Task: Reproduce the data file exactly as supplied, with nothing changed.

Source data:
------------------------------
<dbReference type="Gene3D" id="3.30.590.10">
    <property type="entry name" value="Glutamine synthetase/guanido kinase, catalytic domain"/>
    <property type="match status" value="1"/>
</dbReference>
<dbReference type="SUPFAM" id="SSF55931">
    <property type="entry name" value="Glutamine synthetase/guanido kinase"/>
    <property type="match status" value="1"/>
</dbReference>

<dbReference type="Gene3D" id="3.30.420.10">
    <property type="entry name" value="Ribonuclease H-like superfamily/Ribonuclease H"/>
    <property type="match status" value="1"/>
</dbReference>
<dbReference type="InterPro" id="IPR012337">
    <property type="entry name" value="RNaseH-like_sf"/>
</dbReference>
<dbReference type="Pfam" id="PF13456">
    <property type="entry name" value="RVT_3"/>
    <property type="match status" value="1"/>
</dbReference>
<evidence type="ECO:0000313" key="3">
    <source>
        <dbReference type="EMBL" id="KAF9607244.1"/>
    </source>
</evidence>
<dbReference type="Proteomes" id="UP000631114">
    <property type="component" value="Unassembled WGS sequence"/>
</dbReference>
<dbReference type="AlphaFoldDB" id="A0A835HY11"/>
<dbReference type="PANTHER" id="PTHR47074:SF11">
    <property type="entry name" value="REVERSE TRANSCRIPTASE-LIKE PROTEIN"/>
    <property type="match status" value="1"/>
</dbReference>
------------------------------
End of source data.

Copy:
<dbReference type="Gene3D" id="3.30.590.10">
    <property type="entry name" value="Glutamine synthetase/guanido kinase, catalytic domain"/>
    <property type="match status" value="1"/>
</dbReference>
<dbReference type="SUPFAM" id="SSF55931">
    <property type="entry name" value="Glutamine synthetase/guanido kinase"/>
    <property type="match status" value="1"/>
</dbReference>

<dbReference type="Gene3D" id="3.30.420.10">
    <property type="entry name" value="Ribonuclease H-like superfamily/Ribonuclease H"/>
    <property type="match status" value="1"/>
</dbReference>
<dbReference type="InterPro" id="IPR012337">
    <property type="entry name" value="RNaseH-like_sf"/>
</dbReference>
<dbReference type="Pfam" id="PF13456">
    <property type="entry name" value="RVT_3"/>
    <property type="match status" value="1"/>
</dbReference>
<evidence type="ECO:0000313" key="3">
    <source>
        <dbReference type="EMBL" id="KAF9607244.1"/>
    </source>
</evidence>
<dbReference type="Proteomes" id="UP000631114">
    <property type="component" value="Unassembled WGS sequence"/>
</dbReference>
<dbReference type="AlphaFoldDB" id="A0A835HY11"/>
<dbReference type="PANTHER" id="PTHR47074:SF11">
    <property type="entry name" value="REVERSE TRANSCRIPTASE-LIKE PROTEIN"/>
    <property type="match status" value="1"/>
</dbReference>